What is your favorite part of your job?

I love watching students achieve those “Aha!” moments. As a learning community coordinator, I witness these opportunities of growth most often within my amazing group of peer mentors. Sitting in a room filled with leaders who are passionate about bringing out the best in others is a powerful experience and is definitely the most fulfilling part of my role.

What advice do you have for students?

Oftentimes, students come to college feeling like they have to have it all figured out right away. In a society that generally values profits over people, it’s easy to get sucked into the importance of graduating as quickly as possible in order to start earning a paycheck. That said, I cannot emphasize enough the importance of slowing down long enough to really explore who you are as a person and who you want to become. Declared majors and job titles are not the only things that define you, so be intentional about growth opportunities, getting out of your comfort zone and understanding your “why.”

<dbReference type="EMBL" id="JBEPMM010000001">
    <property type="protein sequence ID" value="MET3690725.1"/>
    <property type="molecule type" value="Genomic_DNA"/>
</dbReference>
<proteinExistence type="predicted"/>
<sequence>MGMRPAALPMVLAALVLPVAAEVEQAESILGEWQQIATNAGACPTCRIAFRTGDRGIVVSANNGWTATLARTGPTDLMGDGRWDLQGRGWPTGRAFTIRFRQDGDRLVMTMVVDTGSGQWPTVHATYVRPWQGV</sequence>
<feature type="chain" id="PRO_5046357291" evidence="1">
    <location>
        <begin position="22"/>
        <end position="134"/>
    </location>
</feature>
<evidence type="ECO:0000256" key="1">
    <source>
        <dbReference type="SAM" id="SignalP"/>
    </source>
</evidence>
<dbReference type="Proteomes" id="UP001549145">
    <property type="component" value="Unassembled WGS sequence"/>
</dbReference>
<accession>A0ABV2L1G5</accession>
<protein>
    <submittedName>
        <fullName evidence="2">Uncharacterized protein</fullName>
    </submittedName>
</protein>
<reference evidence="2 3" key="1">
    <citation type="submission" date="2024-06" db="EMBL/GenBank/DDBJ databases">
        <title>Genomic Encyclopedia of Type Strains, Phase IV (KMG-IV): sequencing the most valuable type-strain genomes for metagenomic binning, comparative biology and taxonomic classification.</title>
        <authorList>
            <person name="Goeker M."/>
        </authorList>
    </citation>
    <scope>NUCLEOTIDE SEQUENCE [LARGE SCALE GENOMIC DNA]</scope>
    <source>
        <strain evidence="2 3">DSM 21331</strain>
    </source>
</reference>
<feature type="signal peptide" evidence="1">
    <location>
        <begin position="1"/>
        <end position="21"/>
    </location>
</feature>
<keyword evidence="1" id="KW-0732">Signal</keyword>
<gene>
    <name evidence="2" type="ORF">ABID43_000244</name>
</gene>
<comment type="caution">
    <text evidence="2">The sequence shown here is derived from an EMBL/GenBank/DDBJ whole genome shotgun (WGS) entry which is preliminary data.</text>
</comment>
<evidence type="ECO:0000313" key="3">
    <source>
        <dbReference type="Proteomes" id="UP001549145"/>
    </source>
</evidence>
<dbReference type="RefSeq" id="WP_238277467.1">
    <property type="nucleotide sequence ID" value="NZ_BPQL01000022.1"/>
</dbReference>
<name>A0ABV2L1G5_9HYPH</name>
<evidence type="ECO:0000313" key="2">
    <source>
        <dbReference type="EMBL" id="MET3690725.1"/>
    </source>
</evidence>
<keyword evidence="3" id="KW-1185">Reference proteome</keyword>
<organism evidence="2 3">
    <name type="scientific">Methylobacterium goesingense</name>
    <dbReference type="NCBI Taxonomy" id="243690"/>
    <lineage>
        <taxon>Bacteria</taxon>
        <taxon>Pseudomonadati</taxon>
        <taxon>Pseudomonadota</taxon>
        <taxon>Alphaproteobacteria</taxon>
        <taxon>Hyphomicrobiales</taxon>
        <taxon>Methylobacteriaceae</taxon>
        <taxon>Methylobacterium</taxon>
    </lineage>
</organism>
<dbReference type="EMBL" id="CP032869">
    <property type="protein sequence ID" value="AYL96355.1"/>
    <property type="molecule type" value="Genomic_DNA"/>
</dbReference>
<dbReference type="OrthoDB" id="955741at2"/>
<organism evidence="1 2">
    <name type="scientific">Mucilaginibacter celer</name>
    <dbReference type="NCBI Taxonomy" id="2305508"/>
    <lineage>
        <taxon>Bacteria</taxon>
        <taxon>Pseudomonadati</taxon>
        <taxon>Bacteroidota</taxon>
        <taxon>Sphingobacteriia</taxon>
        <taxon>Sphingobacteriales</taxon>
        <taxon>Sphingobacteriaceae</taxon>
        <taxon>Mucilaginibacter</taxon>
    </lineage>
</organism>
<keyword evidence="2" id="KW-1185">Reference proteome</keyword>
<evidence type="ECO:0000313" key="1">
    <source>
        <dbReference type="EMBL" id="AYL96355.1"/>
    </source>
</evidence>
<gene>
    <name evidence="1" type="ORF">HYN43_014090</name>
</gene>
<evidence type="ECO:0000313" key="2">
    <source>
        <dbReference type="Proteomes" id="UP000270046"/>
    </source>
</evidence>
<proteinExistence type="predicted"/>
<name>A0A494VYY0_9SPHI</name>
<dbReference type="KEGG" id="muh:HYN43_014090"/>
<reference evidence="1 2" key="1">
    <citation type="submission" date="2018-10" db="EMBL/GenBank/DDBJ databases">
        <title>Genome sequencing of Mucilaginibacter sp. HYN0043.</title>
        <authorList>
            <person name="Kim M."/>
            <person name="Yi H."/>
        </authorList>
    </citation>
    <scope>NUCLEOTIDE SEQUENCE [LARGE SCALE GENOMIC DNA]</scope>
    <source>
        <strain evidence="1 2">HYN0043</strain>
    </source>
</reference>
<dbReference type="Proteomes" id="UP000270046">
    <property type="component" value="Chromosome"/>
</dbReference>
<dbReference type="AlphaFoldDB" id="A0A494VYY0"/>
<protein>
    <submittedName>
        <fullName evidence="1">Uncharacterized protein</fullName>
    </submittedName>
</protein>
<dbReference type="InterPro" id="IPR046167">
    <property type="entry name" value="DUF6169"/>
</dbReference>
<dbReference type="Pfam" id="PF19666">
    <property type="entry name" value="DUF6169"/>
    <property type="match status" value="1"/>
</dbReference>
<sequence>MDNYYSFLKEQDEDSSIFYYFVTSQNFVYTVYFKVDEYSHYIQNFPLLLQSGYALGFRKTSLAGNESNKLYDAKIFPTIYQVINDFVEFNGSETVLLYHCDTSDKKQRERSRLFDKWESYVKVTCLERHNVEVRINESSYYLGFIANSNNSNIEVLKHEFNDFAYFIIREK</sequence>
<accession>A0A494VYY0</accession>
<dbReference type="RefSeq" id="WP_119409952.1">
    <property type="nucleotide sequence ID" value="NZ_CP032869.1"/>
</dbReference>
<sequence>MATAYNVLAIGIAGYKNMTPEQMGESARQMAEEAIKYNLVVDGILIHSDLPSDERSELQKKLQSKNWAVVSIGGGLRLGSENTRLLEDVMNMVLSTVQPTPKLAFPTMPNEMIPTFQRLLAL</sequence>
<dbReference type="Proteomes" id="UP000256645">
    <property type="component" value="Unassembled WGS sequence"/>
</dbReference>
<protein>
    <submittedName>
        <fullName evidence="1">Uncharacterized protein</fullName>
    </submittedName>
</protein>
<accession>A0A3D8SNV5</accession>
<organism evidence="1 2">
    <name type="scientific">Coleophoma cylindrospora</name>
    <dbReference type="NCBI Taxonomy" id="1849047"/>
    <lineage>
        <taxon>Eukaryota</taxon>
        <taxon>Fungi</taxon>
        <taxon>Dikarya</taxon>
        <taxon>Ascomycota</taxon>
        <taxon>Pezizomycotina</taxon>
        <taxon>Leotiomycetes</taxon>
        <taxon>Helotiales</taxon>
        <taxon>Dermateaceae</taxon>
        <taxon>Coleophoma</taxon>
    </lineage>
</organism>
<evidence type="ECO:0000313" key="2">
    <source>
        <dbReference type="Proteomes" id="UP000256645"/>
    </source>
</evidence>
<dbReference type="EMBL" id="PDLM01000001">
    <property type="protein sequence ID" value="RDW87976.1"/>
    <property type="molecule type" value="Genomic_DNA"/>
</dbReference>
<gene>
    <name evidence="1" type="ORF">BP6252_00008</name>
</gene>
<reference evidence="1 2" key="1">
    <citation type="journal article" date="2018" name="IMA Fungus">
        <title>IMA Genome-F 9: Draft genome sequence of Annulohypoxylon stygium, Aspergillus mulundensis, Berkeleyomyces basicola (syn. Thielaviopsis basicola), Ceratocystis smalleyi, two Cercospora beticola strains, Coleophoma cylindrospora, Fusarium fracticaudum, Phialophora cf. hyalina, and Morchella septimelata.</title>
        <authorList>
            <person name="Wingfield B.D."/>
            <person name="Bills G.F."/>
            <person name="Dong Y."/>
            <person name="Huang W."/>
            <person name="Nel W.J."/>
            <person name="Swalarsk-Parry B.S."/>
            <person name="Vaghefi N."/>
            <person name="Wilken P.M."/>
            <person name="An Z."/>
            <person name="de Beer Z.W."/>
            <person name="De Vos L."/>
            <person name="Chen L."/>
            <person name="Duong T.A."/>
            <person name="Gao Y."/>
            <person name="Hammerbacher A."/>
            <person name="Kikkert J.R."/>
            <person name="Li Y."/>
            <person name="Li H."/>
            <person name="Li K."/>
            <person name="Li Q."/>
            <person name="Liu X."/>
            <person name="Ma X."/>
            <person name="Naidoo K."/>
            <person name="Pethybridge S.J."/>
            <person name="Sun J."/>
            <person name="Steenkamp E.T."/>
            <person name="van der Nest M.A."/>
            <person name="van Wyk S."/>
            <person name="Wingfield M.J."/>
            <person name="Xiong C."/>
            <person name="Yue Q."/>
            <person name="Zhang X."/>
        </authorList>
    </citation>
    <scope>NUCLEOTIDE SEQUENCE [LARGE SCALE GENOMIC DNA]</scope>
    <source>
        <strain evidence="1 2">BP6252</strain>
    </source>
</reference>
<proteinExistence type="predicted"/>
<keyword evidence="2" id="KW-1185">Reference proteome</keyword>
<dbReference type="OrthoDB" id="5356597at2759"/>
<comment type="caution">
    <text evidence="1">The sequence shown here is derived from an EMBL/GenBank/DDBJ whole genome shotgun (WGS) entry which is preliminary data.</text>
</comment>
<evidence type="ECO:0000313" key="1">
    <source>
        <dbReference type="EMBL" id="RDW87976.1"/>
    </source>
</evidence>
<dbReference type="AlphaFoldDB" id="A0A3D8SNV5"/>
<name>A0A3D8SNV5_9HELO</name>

What hobbies do you have?

Building connections and opportunities for others. I am involved in disability advocacy and peer-to-peer mentoring to help make our communities more inclusive and equitable for all.

Do you have any pets or a favorite animal?

I am on Team Dog and love my little fur babies.

What is your zodiac sign and what do you think it says about you?

Well, Astrology.com says, “Aquarians are visionaries, progressive souls who love to spend time thinking about how things can be better. They are also quick to engage others in this process, which is why they have so many friends and acquaintances. Making the world a better place is a collaborative effort for Aquarians.” That pretty much sums it up!

First word that comes to mind to describe yourself? Explain?

IMPACT — it is my goal to influence positive change where I can, impart knowledge to those who need it, and inspire inclusive hearts and minds of those around me.